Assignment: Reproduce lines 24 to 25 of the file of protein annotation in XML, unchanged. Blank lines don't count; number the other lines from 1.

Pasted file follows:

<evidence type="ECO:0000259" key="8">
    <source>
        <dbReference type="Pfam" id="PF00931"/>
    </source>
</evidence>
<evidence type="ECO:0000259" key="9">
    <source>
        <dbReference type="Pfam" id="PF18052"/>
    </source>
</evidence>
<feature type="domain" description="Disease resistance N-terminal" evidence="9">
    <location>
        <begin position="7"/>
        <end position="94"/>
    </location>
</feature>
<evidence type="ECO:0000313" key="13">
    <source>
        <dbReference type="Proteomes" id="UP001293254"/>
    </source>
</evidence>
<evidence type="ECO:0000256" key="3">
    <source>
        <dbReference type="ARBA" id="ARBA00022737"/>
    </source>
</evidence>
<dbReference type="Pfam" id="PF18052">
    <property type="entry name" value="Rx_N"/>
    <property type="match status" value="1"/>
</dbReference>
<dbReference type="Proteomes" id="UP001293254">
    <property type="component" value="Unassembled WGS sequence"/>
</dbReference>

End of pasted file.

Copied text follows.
        <dbReference type="ARBA" id="ARBA00022737"/>
    </source>